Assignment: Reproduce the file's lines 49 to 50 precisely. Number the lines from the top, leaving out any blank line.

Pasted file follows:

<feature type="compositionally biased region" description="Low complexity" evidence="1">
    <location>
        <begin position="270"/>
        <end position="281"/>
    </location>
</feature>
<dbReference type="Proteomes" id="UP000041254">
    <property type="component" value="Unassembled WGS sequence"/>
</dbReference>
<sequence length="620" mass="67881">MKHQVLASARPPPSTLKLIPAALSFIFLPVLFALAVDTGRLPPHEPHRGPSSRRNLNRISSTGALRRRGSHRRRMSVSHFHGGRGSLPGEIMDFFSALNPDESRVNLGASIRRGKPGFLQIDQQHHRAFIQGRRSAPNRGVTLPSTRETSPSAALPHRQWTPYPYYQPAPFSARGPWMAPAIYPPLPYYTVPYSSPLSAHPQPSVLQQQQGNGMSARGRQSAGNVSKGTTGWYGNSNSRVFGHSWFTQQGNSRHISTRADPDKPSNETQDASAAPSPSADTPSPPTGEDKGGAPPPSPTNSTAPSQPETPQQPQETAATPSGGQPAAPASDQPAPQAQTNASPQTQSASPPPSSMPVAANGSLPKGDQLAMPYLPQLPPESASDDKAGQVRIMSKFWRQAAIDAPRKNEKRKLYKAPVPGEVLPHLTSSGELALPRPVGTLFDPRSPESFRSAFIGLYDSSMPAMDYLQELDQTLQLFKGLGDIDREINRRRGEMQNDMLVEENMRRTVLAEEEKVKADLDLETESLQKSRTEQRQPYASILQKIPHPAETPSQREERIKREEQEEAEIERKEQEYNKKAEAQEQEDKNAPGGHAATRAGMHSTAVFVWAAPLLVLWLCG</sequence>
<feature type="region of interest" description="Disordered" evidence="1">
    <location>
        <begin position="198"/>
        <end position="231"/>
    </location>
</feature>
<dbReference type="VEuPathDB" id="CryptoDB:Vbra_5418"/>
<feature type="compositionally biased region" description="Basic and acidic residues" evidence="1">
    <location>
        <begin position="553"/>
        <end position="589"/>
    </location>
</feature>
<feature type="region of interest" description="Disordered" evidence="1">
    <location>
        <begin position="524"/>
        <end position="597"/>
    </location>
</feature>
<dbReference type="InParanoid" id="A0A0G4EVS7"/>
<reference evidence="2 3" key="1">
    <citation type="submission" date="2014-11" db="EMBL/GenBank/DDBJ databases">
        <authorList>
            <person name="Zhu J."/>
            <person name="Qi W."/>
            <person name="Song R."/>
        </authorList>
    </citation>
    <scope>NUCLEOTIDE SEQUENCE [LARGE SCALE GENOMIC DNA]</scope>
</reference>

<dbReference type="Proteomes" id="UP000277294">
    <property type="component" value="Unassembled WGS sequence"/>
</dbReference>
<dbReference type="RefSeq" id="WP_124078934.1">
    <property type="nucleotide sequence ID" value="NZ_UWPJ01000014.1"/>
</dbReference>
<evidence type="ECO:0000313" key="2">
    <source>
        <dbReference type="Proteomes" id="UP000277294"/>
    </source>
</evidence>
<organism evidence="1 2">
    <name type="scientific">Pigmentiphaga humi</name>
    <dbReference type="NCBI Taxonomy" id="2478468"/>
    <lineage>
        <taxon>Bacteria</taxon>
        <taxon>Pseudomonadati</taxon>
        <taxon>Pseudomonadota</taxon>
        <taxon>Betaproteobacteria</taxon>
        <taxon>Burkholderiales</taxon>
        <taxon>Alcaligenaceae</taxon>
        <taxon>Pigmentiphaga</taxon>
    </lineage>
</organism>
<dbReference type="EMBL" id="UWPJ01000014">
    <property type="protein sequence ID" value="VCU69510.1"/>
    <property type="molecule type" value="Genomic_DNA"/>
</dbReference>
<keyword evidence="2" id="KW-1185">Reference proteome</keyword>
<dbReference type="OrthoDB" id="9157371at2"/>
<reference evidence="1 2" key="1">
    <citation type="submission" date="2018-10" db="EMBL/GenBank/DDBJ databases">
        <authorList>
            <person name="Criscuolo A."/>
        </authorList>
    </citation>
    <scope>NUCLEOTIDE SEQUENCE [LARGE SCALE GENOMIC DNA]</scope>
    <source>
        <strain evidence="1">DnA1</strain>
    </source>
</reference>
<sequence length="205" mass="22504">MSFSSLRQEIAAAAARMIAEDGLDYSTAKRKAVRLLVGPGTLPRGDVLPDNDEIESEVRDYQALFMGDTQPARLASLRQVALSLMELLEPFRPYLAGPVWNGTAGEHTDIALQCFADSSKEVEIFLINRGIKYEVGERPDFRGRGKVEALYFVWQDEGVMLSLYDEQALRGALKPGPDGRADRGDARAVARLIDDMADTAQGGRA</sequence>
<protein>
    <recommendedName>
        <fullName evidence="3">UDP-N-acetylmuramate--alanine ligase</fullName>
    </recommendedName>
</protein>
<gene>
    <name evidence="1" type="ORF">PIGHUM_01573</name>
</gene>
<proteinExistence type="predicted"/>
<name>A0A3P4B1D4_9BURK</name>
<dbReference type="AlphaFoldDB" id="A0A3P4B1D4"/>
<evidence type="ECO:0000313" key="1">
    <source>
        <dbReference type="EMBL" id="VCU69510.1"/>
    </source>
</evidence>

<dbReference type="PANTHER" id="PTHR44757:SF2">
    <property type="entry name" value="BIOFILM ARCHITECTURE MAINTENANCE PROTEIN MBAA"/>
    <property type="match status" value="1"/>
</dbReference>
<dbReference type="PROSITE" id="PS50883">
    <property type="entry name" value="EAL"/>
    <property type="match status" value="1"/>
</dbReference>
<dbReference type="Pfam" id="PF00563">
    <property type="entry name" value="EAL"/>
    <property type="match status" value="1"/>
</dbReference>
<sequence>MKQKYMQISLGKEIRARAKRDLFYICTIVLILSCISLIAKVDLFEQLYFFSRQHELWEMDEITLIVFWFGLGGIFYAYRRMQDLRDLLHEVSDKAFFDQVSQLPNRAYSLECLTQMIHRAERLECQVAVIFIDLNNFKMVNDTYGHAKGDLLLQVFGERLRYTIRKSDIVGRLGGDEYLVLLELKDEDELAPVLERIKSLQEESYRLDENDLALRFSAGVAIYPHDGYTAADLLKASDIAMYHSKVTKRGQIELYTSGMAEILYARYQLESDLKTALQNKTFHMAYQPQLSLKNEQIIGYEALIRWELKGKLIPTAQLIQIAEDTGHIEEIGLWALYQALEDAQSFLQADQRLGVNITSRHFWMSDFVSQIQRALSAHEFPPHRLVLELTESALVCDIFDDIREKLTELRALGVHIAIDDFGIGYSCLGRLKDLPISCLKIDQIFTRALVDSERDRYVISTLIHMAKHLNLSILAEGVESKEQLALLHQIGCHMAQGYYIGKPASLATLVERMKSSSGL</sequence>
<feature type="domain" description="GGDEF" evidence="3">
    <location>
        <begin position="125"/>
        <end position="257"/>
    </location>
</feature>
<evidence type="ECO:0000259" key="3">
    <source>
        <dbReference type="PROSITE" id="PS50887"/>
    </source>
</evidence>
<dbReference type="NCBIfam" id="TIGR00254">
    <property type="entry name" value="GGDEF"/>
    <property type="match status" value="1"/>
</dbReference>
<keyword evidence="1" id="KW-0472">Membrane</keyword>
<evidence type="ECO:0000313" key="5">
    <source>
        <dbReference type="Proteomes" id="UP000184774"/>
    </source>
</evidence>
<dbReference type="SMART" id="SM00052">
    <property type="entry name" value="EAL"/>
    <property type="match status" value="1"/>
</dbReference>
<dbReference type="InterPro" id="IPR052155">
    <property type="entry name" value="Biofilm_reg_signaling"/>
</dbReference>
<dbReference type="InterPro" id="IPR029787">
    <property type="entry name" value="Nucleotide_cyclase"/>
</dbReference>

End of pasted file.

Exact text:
        <dbReference type="Proteomes" id="UP000277294"/>
    </source>